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Boosting the Performance of Shared Memory Multiprocessors
July 1997 (vol. 30 no. 7)
pp. 63-70

Shared memory multiprocessors make it practical to convert sequential programs to parallel ones in a variety of applications. An emerging class of shared memory multiprocessors are nonuniform memory access machines with private caches and a cache coherence protocol.

Proposed hardware optimizations to CC-NUMA machines can shorten the time processors lose because of cache misses and invalidations. The authors look at cost-performance trade-offs for each of four proposed optimizations: release consistency, adaptive sequential prefetching, migratory sharing detection, and hybrid update/invalidate with a write cache.

The four optimizations differ with respect to which application features they attack, what hardware resources they require, and what constraints they impose on the application software. The authors measured the degree of performance improvement using the four optimizations in isolation and in combination, looking at the trade-offs in hardware and programming complexities.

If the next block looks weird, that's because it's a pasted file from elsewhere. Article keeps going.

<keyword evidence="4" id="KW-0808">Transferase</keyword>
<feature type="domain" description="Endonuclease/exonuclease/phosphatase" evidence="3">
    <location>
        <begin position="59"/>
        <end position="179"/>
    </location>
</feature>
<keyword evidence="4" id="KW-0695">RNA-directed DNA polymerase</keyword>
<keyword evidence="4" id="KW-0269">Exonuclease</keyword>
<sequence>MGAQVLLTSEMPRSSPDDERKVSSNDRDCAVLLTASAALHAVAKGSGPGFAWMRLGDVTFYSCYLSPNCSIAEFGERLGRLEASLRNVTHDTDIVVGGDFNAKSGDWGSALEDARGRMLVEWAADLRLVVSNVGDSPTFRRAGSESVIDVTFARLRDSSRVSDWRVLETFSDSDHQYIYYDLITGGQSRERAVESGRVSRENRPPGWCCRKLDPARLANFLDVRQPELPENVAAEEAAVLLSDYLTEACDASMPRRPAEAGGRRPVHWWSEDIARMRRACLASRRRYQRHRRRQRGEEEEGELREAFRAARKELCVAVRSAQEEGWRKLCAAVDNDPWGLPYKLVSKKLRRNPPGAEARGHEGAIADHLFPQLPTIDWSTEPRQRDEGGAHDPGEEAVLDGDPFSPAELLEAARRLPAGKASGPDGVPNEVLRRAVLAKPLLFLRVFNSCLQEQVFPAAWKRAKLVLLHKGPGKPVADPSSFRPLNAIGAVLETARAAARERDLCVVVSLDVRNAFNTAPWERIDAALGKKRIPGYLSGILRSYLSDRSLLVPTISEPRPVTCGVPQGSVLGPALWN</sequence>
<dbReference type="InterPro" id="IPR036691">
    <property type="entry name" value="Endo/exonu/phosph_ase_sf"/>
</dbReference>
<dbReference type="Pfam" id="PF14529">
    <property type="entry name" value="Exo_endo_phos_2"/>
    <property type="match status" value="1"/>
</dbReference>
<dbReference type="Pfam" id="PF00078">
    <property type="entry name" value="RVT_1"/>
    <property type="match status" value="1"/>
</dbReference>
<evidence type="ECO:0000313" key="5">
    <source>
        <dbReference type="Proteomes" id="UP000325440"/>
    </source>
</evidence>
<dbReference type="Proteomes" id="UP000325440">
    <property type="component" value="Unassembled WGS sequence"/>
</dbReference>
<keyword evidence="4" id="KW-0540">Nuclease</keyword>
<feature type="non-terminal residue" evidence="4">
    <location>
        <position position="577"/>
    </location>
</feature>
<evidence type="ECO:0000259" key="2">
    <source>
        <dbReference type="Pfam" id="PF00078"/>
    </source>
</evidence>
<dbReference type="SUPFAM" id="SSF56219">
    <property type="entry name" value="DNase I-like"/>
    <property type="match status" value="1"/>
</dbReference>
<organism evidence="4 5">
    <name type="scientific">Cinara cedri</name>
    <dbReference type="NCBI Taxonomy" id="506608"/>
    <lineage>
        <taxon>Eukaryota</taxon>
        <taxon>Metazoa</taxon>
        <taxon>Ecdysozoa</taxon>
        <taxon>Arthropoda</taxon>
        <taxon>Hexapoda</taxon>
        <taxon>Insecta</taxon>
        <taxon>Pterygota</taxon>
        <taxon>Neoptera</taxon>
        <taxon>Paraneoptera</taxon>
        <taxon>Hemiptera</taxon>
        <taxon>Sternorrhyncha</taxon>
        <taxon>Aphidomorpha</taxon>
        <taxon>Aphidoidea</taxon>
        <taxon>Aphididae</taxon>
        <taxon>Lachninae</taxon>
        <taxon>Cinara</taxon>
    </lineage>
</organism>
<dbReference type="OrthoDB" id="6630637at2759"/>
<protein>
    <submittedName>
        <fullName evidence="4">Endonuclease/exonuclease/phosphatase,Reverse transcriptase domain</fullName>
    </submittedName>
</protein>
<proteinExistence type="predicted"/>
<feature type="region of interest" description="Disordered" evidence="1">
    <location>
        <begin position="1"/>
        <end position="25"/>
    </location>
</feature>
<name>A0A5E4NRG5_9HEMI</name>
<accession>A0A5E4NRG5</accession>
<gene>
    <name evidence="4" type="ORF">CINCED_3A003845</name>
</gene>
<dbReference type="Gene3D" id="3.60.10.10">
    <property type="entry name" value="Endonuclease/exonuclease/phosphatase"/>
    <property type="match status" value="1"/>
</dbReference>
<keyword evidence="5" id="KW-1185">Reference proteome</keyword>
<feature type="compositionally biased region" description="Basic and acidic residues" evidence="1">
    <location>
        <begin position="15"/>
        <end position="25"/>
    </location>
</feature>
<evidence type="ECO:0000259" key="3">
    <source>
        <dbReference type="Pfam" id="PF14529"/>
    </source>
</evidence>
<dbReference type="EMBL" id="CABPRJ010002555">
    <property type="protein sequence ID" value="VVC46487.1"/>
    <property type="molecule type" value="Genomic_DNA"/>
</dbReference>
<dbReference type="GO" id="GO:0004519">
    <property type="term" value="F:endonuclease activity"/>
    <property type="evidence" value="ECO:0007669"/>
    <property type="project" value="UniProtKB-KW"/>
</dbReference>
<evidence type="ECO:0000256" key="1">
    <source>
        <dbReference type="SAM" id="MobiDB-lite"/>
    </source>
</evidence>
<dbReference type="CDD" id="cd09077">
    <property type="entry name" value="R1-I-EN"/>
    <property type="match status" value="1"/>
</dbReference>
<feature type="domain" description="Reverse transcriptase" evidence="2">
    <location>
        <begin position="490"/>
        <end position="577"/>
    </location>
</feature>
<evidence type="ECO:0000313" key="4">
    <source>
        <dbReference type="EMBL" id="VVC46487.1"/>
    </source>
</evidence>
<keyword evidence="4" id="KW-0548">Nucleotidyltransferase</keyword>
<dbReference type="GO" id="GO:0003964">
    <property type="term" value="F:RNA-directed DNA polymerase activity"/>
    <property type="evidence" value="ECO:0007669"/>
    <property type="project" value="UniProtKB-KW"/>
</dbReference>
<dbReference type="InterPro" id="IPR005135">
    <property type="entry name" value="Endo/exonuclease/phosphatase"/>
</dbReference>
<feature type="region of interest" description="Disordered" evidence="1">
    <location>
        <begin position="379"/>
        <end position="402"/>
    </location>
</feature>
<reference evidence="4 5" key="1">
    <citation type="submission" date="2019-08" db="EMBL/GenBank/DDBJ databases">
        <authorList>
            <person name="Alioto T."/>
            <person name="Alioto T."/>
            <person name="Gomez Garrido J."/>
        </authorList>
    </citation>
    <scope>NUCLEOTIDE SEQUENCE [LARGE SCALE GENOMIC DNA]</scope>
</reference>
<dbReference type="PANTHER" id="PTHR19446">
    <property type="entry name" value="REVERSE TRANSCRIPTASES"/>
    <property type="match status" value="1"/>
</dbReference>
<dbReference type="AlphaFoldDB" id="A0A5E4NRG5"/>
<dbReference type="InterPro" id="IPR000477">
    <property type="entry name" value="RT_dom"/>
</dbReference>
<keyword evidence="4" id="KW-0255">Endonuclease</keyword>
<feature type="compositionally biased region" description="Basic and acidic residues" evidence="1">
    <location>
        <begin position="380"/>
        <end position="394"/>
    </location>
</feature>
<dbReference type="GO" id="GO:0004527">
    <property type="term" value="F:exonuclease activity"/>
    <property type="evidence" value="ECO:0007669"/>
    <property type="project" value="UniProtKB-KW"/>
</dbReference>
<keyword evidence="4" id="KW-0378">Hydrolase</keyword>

Although one combination of the proposed optimizations (prefetching and migratory sharing detection) can boost a sequentially consistent machine to perform as well as a machine with release consistency, release consistency models offer significant performance improvements across a broad application domain at little extra complexity in the machine design. Moreover, a combination of sequential prefetching and hybrid update/invalidate with a write cache cuts the execution time of a sequentially consistent machine by half with fairly modest changes to the second-level cache and the cache protocol. The authors expect that designers will begin to turn more to the release consistency model.

Citation:
Per Stenström, Mats Brorsson, Fredrik Dahlgren, Håkan Grahn, Michel Dubois, "Boosting the Performance of Shared Memory Multiprocessors," Computer, vol. 30, no. 7, pp. 63-70, July 1997, doi:10.1109/2.596630
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